Principal Deputy Assistant Attorney General Stuart Delery recently announced the Department of Justice’s (DOJ’s) record year for False Claims Act (FCA) civil recoveries. What was the FY 2012 amount? Nearly $5 billion.
A 70 year old man was recently sentenced to over seven years in federal prison for falsely claiming to be a service-disabled veteran and war hero in order to obtain nearly $6.8 million dollars in federal contracts set aside under the Service-Disabled Veteran-Owned Small Business (SDVOB) Program. This harsh sentence is yet another example of the Federal Government’s increased focus on individuals and companies that misrepresent their size and/or socioeconomic status.
In United States v. Rabinowitz, No. 11-CR-230, Jerome Rabinowitz was indicted in the Southern District of Ohio, Eastern Division on multiple counts of mail fraud, wire fraud, money laundering, and false statements. Mr. Rabinowitz was the owner of J&W Technologies, LLC (“J&W”), a New York corporation and DOD contractor that sold and supplied parts to the DOD. The items at issue included a variety of electronic parts, including semiconductors, microcircuits, and transistors utilized in the Navy Nuclear Reactors Program, military aircraft, and strategic weapons systems on several submarines, all of which the indictment alleged to be “critical application items.” The case demonstrates the importance of strict adherence to the requirements of the Qualified Products List (“QPL”) and the serious consequences for failing to meet those requirements.
As detailed in a recent report issued by the Government Accountability Office (GAO), federal agency efforts to address fraud, waste, and abuse in small business research and development contracts are continuing to develop into more robust programs that remain agency-specific but will increasingly reflect a common set of strategies.
As “talks” among the White House and Congressional leaders stumble along here in Washington, D.C., contractors all along the ideological spectrum hope that reason will prevail and a deal will be struck so the “fiscal cliff” and sequestration can be avoided. However, as demonstrated by the wrangling that resulted in the Budget Control Act of 2011 (and our current predicament), rational and timely solutions to the nation’s problems are not always achievable. Given this reality, prudent federal contractors need to take steps now to prepare for the worst.
On November 14, 2012 the Criminal Division of the Department of Justice and the Enforcement Division of the Securities and Exchange Commission issued a long promised “Resource Guide” on the U.S. Foreign Corrupt Practice Act (“FCPA”). As previously reported here, DOJ announced this guide was coming a year ago – and it is worth the wait. The Guide provides a comprehensive survey of the anti-bribery and accounting provisions of the FCPA and how allegations of violation of the Act are evaluated, investigated and enforced. It also contains brief summaries of other U.S. laws that may be implicated when companies make payments to foreign government officials. While the Guide does not provide much in the way of new information about how the SEC and DOJ resolve an FCPA action, it is quite useful to have the policies of both agencies summarized in a single document.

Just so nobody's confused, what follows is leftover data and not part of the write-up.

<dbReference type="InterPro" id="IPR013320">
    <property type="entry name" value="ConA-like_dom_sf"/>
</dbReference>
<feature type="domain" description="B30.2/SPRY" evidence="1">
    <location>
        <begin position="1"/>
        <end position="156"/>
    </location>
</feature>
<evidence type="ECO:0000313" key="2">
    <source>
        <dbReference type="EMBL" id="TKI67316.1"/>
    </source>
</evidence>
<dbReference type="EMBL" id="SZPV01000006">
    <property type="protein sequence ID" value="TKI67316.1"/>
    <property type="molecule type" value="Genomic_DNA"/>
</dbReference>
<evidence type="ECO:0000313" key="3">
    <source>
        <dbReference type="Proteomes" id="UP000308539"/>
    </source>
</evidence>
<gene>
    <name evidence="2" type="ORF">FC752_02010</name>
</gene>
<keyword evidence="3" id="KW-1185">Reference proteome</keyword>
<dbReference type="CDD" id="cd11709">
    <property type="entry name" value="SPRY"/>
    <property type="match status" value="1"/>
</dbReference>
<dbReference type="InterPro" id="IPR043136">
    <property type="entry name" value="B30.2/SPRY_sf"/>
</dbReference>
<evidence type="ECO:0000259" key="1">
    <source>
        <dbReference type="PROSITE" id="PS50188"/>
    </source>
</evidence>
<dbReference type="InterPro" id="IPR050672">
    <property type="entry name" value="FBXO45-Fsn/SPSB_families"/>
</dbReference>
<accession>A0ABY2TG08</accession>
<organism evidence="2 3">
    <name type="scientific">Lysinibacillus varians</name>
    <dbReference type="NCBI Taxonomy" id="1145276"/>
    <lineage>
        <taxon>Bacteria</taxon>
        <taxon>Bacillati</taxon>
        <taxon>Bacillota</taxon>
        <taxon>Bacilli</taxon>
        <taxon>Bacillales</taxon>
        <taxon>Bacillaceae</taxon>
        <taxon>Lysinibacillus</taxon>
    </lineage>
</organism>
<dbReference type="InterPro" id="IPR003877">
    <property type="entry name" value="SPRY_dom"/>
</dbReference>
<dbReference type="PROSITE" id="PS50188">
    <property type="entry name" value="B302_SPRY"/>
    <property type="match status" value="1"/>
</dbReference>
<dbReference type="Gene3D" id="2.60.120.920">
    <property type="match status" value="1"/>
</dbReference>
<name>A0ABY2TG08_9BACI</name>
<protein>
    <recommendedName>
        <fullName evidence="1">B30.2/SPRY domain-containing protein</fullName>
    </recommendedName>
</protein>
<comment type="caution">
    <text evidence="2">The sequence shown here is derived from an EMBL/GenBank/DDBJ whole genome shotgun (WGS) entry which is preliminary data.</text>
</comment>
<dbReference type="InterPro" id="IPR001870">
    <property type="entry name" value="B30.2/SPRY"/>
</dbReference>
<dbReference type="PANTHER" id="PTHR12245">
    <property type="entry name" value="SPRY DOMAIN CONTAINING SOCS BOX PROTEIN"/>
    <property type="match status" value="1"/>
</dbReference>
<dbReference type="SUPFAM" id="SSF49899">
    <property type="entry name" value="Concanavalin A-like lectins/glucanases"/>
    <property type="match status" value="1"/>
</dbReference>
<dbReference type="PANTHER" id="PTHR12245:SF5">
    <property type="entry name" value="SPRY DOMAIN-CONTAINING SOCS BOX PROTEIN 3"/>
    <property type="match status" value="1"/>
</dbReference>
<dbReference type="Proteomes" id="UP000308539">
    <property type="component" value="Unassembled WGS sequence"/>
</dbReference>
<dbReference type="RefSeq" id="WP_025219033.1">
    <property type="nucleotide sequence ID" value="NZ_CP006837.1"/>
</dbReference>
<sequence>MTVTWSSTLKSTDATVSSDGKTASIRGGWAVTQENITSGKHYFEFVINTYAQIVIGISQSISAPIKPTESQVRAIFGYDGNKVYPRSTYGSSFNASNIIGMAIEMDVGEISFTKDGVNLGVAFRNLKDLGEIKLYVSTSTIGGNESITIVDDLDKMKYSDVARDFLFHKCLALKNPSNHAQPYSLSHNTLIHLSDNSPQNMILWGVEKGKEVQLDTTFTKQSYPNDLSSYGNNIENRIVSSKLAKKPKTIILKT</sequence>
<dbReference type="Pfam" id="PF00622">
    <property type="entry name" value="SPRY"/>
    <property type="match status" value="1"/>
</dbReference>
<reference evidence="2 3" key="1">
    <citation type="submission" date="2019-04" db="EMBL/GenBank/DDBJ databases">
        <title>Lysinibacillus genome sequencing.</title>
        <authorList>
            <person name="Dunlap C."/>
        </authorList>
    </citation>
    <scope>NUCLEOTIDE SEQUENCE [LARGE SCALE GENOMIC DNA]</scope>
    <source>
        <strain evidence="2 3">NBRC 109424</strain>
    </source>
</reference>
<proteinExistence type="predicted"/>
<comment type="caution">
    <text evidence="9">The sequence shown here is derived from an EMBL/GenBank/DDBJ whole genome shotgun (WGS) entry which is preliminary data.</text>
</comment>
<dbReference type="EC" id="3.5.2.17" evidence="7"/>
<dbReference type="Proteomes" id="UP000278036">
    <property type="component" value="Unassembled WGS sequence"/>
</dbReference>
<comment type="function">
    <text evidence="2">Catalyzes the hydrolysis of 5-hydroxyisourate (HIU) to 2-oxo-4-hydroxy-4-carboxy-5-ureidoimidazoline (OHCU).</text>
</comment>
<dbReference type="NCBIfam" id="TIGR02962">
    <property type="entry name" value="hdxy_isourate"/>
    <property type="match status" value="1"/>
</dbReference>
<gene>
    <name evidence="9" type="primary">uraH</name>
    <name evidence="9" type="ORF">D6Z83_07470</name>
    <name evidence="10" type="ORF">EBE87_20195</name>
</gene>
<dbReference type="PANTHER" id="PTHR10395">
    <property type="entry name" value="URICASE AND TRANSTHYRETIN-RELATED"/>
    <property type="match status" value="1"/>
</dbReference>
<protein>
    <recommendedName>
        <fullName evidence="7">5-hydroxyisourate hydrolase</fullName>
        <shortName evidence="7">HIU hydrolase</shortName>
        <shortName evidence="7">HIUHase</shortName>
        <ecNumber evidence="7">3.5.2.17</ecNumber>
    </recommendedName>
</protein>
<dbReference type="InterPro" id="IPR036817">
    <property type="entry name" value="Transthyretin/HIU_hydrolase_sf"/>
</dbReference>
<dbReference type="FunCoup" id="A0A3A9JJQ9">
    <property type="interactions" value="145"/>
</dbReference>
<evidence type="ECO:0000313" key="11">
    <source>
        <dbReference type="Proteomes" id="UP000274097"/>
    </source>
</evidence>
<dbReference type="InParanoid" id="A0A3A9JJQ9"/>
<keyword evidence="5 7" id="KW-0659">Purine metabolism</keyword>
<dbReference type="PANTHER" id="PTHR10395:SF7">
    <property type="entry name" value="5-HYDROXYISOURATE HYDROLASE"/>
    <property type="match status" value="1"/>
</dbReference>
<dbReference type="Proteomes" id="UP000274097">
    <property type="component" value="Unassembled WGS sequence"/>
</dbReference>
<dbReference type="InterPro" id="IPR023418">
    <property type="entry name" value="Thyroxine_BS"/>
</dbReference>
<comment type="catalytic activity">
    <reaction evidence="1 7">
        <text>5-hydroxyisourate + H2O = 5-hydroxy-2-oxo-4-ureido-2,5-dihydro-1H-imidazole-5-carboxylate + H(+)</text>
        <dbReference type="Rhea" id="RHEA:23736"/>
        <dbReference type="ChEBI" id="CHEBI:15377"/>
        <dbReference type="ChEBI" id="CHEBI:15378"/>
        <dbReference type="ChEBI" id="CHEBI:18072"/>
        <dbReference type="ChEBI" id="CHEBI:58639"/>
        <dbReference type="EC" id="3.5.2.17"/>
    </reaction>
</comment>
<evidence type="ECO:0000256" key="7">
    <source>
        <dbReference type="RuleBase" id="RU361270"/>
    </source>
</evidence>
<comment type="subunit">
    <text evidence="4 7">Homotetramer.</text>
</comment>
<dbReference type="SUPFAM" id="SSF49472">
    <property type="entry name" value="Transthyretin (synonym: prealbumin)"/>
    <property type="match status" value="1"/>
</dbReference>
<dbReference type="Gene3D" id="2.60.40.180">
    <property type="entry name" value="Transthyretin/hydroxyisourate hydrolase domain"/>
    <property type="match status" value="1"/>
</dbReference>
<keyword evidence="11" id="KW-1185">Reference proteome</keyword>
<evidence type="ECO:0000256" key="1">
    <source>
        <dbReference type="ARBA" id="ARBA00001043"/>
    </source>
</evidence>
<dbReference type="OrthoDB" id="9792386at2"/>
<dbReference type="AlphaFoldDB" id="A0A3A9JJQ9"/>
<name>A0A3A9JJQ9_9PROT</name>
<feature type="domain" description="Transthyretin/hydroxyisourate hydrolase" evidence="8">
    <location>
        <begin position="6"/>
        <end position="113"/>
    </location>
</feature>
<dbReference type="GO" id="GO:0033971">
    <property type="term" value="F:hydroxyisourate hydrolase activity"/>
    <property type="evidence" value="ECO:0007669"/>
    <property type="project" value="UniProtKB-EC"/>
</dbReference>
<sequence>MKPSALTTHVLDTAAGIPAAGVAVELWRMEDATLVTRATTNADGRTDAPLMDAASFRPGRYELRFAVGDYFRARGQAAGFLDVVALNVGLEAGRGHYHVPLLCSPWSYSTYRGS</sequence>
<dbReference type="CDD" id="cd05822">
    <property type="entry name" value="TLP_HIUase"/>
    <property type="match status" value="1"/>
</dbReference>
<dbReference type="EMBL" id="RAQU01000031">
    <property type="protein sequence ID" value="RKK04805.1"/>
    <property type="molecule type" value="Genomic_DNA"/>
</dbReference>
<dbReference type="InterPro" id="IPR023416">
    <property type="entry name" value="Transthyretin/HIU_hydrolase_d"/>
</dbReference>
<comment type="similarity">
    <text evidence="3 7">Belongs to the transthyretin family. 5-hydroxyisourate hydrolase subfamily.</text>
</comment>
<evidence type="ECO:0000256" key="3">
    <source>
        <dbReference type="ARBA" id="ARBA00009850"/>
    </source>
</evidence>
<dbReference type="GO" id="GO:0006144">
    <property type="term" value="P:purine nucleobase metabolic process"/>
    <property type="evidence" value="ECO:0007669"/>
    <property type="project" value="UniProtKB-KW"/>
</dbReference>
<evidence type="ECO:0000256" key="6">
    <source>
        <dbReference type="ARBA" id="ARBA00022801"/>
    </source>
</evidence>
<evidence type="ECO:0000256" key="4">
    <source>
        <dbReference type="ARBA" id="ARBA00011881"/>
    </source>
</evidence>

In addition to causing the impacts on winning awards and maintaining contract scope discussed in our previous article, sequestration promises to make contract performance substantially more difficult for government contractors. This doesn’t mean that sequestration will add to the requirements with which contractors have to comply. It just means that sequestration will give contractors more reason than ever to comply with all contract requirements.
In a recent bid protest challenging the Army’s award of an 8(a) contract to an allegedly ineligible small business, Reema Consulting Services, Inc. v. United States, No. 12-402C (Fed. Cl. Nov. 26, 2012), the Court of Federal Claims stated that:
Like the Roman God Janus, plaintiff concurrently looks backward and forward in requesting relief.
Unfortunately for the Protestor, channeling the ancient gods brought neither form of relief.
Federal government contractors with at least fifty employees and government contracts valued at more than $50,000 are required to have affirmative action plans “to employ and advance in employment qualified special disabled veterans, veterans of the Vietnam era, recently separated veterans, and other protected veterans at all levels of employment, including the executive level.” 41 C.F.R. § 60-250.43. Compliance with veterans affirmative action plans can be time consuming and, in some circumstances, burdensome. However, for a limited time, the Government may compensate businesses for hiring veterans and meeting their veterans hiring targets by way of tax credits, all thanks to the VOW to Hire Heroes Act of 2011, which specially expanded the Work Opportunity Tax Credit.
On November 27, 2012, President Obama signed S. 743, the "Whistleblower Protection Enhancement Act of 2012." The Act is a significant enhancement to existing whistleblower protections for federal employees. The Act passed both houses of Congress with unanimous support.